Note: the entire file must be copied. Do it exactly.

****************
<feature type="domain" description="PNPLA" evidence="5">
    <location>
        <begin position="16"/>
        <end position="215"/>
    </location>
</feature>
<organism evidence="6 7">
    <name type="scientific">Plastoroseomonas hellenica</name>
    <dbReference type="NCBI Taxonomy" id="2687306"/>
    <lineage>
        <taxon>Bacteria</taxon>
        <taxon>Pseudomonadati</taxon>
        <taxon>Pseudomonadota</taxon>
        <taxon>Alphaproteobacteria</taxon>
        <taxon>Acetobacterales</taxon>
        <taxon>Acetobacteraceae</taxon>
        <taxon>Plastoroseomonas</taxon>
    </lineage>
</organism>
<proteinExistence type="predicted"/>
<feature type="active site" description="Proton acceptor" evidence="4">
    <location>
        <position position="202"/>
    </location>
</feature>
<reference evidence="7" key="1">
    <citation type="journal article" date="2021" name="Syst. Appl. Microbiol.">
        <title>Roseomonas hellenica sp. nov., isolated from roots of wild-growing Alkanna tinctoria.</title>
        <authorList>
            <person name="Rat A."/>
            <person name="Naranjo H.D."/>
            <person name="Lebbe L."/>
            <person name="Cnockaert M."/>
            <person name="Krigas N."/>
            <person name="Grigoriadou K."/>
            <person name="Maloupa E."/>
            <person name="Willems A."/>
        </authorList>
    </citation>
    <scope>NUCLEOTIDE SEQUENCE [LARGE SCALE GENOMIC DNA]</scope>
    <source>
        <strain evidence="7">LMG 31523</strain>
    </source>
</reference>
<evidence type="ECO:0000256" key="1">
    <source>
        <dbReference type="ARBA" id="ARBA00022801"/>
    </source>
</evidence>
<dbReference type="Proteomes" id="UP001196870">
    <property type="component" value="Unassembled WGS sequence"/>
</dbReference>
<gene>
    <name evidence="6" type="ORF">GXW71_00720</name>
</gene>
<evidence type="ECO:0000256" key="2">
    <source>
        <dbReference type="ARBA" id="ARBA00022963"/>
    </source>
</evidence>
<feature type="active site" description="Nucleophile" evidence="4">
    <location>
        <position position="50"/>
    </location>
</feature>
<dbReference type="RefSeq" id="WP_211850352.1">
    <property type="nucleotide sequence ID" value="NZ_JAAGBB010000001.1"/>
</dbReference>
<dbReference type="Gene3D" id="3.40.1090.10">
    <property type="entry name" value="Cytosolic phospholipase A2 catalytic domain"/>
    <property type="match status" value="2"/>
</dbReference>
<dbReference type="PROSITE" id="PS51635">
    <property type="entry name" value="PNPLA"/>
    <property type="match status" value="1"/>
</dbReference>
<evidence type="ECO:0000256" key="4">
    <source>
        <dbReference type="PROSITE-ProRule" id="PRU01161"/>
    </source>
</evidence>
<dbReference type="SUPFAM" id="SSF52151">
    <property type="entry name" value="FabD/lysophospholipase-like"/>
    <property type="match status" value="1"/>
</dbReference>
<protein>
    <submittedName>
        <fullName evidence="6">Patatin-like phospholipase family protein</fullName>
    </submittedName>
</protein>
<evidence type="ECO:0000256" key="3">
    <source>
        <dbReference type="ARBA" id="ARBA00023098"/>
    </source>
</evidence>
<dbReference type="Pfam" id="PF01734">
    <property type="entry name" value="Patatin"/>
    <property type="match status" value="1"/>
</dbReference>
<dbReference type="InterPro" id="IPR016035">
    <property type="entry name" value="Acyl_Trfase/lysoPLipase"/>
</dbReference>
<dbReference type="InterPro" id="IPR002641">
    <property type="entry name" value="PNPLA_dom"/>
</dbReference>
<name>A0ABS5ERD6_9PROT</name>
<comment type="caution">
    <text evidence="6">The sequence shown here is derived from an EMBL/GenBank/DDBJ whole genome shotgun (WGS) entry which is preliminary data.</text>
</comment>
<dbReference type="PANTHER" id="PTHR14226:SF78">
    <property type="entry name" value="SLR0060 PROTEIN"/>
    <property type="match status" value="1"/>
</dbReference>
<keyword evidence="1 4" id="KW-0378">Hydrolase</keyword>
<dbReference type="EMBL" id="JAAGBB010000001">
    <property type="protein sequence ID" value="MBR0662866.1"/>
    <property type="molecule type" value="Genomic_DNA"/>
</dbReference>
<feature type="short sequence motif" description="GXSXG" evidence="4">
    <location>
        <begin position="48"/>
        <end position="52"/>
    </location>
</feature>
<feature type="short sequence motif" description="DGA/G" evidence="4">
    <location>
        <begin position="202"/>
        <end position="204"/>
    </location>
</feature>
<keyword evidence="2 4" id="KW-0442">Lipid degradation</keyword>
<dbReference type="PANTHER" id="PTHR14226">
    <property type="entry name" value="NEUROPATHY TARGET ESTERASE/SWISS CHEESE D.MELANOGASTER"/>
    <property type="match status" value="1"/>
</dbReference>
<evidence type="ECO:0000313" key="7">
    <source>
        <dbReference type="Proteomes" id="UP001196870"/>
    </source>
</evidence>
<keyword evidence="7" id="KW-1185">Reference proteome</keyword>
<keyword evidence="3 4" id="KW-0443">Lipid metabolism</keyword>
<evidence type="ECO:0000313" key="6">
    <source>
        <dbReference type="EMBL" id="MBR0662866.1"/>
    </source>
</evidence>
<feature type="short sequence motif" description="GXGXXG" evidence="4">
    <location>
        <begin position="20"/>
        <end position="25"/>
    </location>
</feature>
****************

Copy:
<feature type="domain" description="PNPLA" evidence="5">
    <location>
        <begin position="16"/>
        <end position="215"/>
    </location>
</feature>
<organism evidence="6 7">
    <name type="scientific">Plastoroseomonas hellenica</name>
    <dbReference type="NCBI Taxonomy" id="2687306"/>
    <lineage>
        <taxon>Bacteria</taxon>
        <taxon>Pseudomonadati</taxon>
        <taxon>Pseudomonadota</taxon>
        <taxon>Alphaproteobacteria</taxon>
        <taxon>Acetobacterales</taxon>
        <taxon>Acetobacteraceae</taxon>
        <taxon>Plastoroseomonas</taxon>
    </lineage>
</organism>
<proteinExistence type="predicted"/>
<feature type="active site" description="Proton acceptor" evidence="4">
    <location>
        <position position="202"/>
    </location>
</feature>
<reference evidence="7" key="1">
    <citation type="journal article" date="2021" name="Syst. Appl. Microbiol.">
        <title>Roseomonas hellenica sp. nov., isolated from roots of wild-growing Alkanna tinctoria.</title>
        <authorList>
            <person name="Rat A."/>
            <person name="Naranjo H.D."/>
            <person name="Lebbe L."/>
            <person name="Cnockaert M."/>
            <person name="Krigas N."/>
            <person name="Grigoriadou K."/>
            <person name="Maloupa E."/>
            <person name="Willems A."/>
        </authorList>
    </citation>
    <scope>NUCLEOTIDE SEQUENCE [LARGE SCALE GENOMIC DNA]</scope>
    <source>
        <strain evidence="7">LMG 31523</strain>
    </source>
</reference>
<evidence type="ECO:0000256" key="1">
    <source>
        <dbReference type="ARBA" id="ARBA00022801"/>
    </source>
</evidence>
<dbReference type="Proteomes" id="UP001196870">
    <property type="component" value="Unassembled WGS sequence"/>
</dbReference>
<gene>
    <name evidence="6" type="ORF">GXW71_00720</name>
</gene>
<evidence type="ECO:0000256" key="2">
    <source>
        <dbReference type="ARBA" id="ARBA00022963"/>
    </source>
</evidence>
<feature type="active site" description="Nucleophile" evidence="4">
    <location>
        <position position="50"/>
    </location>
</feature>
<dbReference type="RefSeq" id="WP_211850352.1">
    <property type="nucleotide sequence ID" value="NZ_JAAGBB010000001.1"/>
</dbReference>
<dbReference type="Gene3D" id="3.40.1090.10">
    <property type="entry name" value="Cytosolic phospholipase A2 catalytic domain"/>
    <property type="match status" value="2"/>
</dbReference>
<dbReference type="PROSITE" id="PS51635">
    <property type="entry name" value="PNPLA"/>
    <property type="match status" value="1"/>
</dbReference>
<evidence type="ECO:0000256" key="4">
    <source>
        <dbReference type="PROSITE-ProRule" id="PRU01161"/>
    </source>
</evidence>
<dbReference type="SUPFAM" id="SSF52151">
    <property type="entry name" value="FabD/lysophospholipase-like"/>
    <property type="match status" value="1"/>
</dbReference>
<protein>
    <submittedName>
        <fullName evidence="6">Patatin-like phospholipase family protein</fullName>
    </submittedName>
</protein>
<evidence type="ECO:0000256" key="3">
    <source>
        <dbReference type="ARBA" id="ARBA00023098"/>
    </source>
</evidence>
<dbReference type="Pfam" id="PF01734">
    <property type="entry name" value="Patatin"/>
    <property type="match status" value="1"/>
</dbReference>
<dbReference type="InterPro" id="IPR016035">
    <property type="entry name" value="Acyl_Trfase/lysoPLipase"/>
</dbReference>
<dbReference type="InterPro" id="IPR002641">
    <property type="entry name" value="PNPLA_dom"/>
</dbReference>
<name>A0ABS5ERD6_9PROT</name>
<comment type="caution">
    <text evidence="6">The sequence shown here is derived from an EMBL/GenBank/DDBJ whole genome shotgun (WGS) entry which is preliminary data.</text>
</comment>
<dbReference type="PANTHER" id="PTHR14226:SF78">
    <property type="entry name" value="SLR0060 PROTEIN"/>
    <property type="match status" value="1"/>
</dbReference>
<keyword evidence="1 4" id="KW-0378">Hydrolase</keyword>
<dbReference type="EMBL" id="JAAGBB010000001">
    <property type="protein sequence ID" value="MBR0662866.1"/>
    <property type="molecule type" value="Genomic_DNA"/>
</dbReference>
<feature type="short sequence motif" description="GXSXG" evidence="4">
    <location>
        <begin position="48"/>
        <end position="52"/>
    </location>
</feature>
<feature type="short sequence motif" description="DGA/G" evidence="4">
    <location>
        <begin position="202"/>
        <end position="204"/>
    </location>
</feature>
<keyword evidence="2 4" id="KW-0442">Lipid degradation</keyword>
<dbReference type="PANTHER" id="PTHR14226">
    <property type="entry name" value="NEUROPATHY TARGET ESTERASE/SWISS CHEESE D.MELANOGASTER"/>
    <property type="match status" value="1"/>
</dbReference>
<evidence type="ECO:0000313" key="7">
    <source>
        <dbReference type="Proteomes" id="UP001196870"/>
    </source>
</evidence>
<keyword evidence="7" id="KW-1185">Reference proteome</keyword>
<keyword evidence="3 4" id="KW-0443">Lipid metabolism</keyword>
<evidence type="ECO:0000313" key="6">
    <source>
        <dbReference type="EMBL" id="MBR0662866.1"/>
    </source>
</evidence>
<feature type="short sequence motif" description="GXGXXG" evidence="4">
    <location>
        <begin position="20"/>
        <end position="25"/>
    </location>
</feature>